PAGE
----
• Yellow/Orange lights are low-grade warnings. These indicate problems that need to be dealt with soon, but usually are not critical or endangering to you in any way. They shouldn’t immediately impact the driving of your car, but if you are driving and one shows up, it’s a good idea at least to slow down and drive more carefully while you work out how to get to a garage, or take the shortest route home to take a look at the problem yourself.

  • Red lights are severe warnings. These lights indicate that immediate action is required. A red light indicates that it is no longer safe for you to drive the car on the road regardless of circumstance. If you are out driving, the safest thing you can do is pull over and call for roadside assistance or a mobile mechanic to come take a look at the problem. If you have some knowledge of cars and their engines, you can take a look yourself.
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      What Are the Most Common Types of Dashboard Warning Lights?

      As we mentioned, different cars will have different lights, but we can offer some insight with the most common warning lights below:

      Green/Blue Lights:

      • Indicators: These flash green on the dash (left or right) when you activate before a turn
      • Fog lights: This green symbol will show up when your fog lights are switched on
      • Dipped Headlights: Your dipped lights symbol is green
      • Full Beam Headlights: The symbol for full beams is blue so you don’t confuse the two
      • This symbol is used for cruise control.
      • This green key and exclamation point is used to show that the keyless system key fob has been detected and you can start your car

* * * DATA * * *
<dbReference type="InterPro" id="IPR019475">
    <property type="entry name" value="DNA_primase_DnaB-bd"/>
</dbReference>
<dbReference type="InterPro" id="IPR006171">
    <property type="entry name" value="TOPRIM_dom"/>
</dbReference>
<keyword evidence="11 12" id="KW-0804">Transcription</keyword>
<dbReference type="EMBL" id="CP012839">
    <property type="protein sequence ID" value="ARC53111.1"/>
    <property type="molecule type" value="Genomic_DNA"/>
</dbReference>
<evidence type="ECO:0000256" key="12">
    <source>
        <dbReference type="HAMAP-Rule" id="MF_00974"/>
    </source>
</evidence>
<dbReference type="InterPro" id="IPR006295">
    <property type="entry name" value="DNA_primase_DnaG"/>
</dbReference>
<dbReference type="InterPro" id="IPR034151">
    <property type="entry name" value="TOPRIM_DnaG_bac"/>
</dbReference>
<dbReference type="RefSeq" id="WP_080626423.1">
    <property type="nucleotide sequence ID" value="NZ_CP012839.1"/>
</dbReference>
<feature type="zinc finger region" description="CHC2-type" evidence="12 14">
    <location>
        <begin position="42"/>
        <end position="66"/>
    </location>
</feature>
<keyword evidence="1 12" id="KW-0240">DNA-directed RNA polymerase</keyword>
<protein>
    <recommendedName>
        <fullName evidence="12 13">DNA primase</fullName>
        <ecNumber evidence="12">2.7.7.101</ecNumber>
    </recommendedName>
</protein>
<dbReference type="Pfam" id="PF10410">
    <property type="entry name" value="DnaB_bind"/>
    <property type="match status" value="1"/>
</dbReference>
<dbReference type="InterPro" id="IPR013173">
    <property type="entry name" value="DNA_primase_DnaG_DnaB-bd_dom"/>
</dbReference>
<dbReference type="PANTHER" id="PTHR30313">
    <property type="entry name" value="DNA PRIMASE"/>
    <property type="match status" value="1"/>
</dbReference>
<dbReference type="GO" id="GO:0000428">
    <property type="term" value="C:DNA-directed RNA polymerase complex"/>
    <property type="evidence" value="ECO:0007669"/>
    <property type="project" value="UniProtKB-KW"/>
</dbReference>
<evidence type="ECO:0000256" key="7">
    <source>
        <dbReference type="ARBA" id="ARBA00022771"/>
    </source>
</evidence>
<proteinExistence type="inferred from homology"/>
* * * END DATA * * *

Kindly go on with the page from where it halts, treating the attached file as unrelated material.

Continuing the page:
• This one is for showing that you have parking assist active

      Yellow/Orange Lights:

      • The common exclamation point in a triangle is usually there as an accompaniment to other lights as an attention getter
      • The yellow/orange fuel pump means you’re almost out of petrol
      • This one indicates that your tyre inflation in at least 1 tyre is down by a quarter or more
      • “Check Engine” is a general warning meaning your engine needs the attention of a professional mechanic. A steady light means check ASAP, but a flashing light means there have been engine misfires and you need to get it checked now.
      • This one indicates that one or more of your doors is still open
      • This one indicates that the windscreen or rear-window defroster is enabled
      • When you see this, top up your windscreen washer fluid reservoir

      Red Lights:

      • This one shows your engine temperature is too high and you need to stop immediately
      • This exclamation point in a red circle means that your brakes have a serious fault
      • The red oil can means that oil pressure is low so you need to check oil levels
      • Shows that someone (possibly the driver) is not wearing a seatbelt
      • Shows that you have activated your hazard lights
      • Your battery or alternator has a problem
      • This one means your ignition switch is locked/immobilised, so you’ll need the key with a proper transmission to start the car
      • This one shows an airbag fault, and it could be one or multiple airbags with the problem